Surviving the end of a Change Freeze

Happy New Year to all our readers and especially to all the Change Managers out there. Why especially Change Managers? Well this week is “back to work” week for most people following the end of the Christmas break as well as the end of any Change freeze / restrictions. This means that not only are our poor Change Managers dealing with the January blues; they’re dealing with the floodgates opening and a deluge of Change activity. With the best will in the world, we try to ensure Changes are transitioned seamlessly into our live environment but the reality is, more Changes equal an increase in Incidents so here’s our guide to surviving the end of the Change freeze whilst keeping your sanity in check.

 

Step 1: Stick the kettle on

I know, I know, I’m a caffeine addict but in all seriousness, you’re facing a busy week, might as well rock it powered by Starbucks.

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Step 2: Have a look at your Change Schedule

Look at your FSC and see if you can identify any bottlenecks or pain points. You know the ones, that business critical service that needs a software update but the rest of the business will be after you with flaming torches and pitchforks if there’s any unforeseen downtime, the server that takes forever to come back up again following a maintenance reboot or that router that’s so twitchy it falls over if someone even looks at it the wrong way. Look at your areas of highest risk and give them an extra sanity check to make sure all the due diligence has been done, the implementation windows are at sensible times and that everyone is happy with the action plan.

Step 3: Get Proactive

As the late, great Bob Hoskins once said, “it’s good to talk”. Now is the time to pre-warn your Service Desk, support teams, Service Delivery Managers and management teams that Change activity will be returning to normal and that it will be an extra busy week or so while the backlog that will have invariably have built up during the Christmas break is dealt with.

Step 4: Turn on the charm

Talk to your Relationship Managers and Service Delivery Managers so that they’re pre warned of any additional risks. By making them aware, you’re enabling them to pre warn customers of any potential blips and if you’re really lucky they may even be able to negotiate a relaxation of any SLAs during busy periods – yay teamwork!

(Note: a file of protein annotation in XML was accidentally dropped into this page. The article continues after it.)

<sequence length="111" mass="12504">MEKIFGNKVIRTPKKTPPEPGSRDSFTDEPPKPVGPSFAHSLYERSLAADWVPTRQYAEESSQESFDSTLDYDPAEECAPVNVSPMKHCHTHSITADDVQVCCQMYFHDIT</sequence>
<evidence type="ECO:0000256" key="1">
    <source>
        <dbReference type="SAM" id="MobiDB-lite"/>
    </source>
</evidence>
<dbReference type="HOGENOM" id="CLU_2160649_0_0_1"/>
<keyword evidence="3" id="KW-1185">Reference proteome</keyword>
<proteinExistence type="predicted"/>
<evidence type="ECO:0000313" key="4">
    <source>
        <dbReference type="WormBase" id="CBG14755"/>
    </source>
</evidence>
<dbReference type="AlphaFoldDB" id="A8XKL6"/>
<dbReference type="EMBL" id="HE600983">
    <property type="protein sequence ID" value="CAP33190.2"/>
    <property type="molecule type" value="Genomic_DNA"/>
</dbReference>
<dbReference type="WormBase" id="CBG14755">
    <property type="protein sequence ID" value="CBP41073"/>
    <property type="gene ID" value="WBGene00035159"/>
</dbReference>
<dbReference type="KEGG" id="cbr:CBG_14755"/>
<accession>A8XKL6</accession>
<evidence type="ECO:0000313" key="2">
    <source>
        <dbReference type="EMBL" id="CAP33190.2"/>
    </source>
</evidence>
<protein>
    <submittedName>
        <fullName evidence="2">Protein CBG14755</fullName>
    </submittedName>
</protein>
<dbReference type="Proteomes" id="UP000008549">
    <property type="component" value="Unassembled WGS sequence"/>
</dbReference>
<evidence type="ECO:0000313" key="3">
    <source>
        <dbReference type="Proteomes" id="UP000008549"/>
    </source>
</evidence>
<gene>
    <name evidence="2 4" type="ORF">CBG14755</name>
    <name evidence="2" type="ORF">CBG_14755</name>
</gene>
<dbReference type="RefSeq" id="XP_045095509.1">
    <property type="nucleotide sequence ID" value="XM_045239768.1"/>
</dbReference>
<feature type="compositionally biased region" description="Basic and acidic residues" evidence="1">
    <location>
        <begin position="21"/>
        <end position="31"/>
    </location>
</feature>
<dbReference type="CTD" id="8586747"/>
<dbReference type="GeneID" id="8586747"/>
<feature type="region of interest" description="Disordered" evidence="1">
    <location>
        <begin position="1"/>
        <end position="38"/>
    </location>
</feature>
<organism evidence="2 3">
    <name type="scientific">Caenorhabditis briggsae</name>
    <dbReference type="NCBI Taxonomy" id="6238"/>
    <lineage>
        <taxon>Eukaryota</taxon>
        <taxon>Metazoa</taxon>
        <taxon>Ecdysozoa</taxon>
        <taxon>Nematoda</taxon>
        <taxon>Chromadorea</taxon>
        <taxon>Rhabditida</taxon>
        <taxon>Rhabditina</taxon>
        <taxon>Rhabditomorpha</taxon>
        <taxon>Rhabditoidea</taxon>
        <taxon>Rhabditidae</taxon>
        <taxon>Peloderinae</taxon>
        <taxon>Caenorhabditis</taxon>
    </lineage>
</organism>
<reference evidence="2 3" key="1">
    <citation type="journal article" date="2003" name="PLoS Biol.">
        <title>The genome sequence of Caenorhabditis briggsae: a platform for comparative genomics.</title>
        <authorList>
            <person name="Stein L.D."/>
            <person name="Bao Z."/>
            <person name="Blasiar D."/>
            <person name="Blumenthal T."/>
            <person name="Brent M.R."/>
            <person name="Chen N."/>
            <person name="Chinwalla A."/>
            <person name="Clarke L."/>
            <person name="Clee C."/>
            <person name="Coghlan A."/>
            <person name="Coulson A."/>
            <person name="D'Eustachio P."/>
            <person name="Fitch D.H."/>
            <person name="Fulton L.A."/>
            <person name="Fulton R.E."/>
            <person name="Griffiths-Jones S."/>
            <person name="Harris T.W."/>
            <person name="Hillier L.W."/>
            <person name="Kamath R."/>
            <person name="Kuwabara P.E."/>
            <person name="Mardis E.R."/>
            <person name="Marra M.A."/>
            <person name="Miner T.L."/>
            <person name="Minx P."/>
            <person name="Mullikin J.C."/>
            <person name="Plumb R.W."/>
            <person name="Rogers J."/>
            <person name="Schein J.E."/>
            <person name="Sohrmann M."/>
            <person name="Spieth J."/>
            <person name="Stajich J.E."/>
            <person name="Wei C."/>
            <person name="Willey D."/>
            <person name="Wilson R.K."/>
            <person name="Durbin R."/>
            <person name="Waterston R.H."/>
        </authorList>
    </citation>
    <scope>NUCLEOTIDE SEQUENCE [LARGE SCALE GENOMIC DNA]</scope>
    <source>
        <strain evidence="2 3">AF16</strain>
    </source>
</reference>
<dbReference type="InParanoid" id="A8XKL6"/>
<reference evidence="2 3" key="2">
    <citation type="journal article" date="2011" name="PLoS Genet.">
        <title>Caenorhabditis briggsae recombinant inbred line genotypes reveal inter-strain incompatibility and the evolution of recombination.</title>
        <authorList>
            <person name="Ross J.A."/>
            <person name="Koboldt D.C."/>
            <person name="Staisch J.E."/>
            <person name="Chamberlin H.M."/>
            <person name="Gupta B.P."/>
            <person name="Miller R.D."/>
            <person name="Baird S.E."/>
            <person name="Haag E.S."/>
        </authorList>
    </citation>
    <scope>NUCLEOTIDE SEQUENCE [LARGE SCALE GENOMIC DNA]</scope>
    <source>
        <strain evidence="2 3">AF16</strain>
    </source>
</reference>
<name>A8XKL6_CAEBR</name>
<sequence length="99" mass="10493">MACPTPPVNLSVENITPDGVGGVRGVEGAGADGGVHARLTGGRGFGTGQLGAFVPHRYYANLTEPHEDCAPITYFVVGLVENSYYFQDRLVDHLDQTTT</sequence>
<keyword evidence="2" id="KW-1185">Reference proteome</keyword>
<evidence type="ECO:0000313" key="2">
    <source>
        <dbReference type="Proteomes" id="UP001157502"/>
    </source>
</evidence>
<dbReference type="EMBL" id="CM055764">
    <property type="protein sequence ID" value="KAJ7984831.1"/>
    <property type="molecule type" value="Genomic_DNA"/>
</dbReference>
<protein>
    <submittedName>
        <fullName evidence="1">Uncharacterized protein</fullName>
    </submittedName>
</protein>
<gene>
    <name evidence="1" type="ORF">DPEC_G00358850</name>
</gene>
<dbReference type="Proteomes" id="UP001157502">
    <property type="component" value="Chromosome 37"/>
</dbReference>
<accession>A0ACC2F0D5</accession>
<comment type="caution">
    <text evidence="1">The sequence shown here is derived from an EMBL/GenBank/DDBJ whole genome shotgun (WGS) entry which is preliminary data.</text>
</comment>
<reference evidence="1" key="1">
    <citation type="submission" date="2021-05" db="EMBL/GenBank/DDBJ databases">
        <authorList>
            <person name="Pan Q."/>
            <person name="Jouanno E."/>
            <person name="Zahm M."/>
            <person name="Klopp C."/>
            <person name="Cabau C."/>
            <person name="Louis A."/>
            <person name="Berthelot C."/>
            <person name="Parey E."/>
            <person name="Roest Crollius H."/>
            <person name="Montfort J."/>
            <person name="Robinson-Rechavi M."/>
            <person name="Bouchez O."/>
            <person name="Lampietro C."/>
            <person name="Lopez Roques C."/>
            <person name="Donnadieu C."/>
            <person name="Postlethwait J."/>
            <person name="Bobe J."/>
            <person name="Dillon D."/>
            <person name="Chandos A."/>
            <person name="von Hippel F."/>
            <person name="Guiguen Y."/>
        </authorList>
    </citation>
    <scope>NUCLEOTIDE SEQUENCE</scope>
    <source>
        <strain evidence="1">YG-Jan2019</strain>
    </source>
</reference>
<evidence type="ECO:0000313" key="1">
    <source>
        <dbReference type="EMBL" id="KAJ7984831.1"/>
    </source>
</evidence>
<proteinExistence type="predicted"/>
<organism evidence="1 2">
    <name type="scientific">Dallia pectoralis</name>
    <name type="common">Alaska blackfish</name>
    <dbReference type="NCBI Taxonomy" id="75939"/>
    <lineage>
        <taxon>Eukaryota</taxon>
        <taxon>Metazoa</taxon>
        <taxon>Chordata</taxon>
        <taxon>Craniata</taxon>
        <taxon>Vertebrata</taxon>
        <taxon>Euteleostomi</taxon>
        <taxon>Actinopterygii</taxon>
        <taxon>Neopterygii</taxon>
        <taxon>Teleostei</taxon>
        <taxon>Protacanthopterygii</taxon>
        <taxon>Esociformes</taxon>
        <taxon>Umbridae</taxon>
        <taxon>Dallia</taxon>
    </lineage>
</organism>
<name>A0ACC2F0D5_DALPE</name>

Final Thoughts

Keep smiling, it will be fine, all will be well because you’ve got this. If all else fails – at least you’re not this cat:

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Happy Christmas!

In the immortal words of Noddy Holder, it’s Christmaaaaaaaas!!  Happy Christmas to all our fabulous readers from everyone here at the ITSM Review. We hope you all have a fantastic Christmas and a brilliant 2016.

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For shift workers and all our readers who have to work over the Christmas break, we’ve put together a little care package to keep you going. Some of it’s work, some of it’s fun and we’ve even thrown some funny cat videos into the mix; if you’re working over the holidays, consider this a Christmas hug from us here at Enterprise Opinion towers:

Work Content

Here is the link to some of our most popular articles this year, from DevOps to SIAM and from Shadow IT to Knowledge Management, we’ve got you covered. You can also check out our sister sites, the ITAM Review and Tools Adviser. For everything itSMF related, check out the itSMF UK and itSMF Ireland websites (hi @BarclayRae and @itSMF_ie) and for ITIL towers check out the AXELOS website here.

The British and Irish computing societies are always full of interesting content as is the Back2ITSM group on Facebook and a big hello to some of there other ITSM sites out there in particular All Things ITSM and Service Desk 360. For a geektastic look at anything techie related, check out vulture central at The Register and if you fancy super charging your ITSM qualifications check out our friends at Pink Elephant.

 

Fun Stuff

Because I’ve worked in IT forever, I’ve done my fair share of Christmas on calls or working over the holidays so here are some of my favourite sites:

 

Remember guys it’s Christmas so if all else fails, Quality Street for breakfast (but the green triangles are mine OK?) stick The Pogues, Band Aid and Slade on the radio and check out this video (nothing to do with Christmas but was the best thing on the internet this year): 

 

Happy Christmas!!

 

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DevOps and ITIL: Why Can't We Be Friends?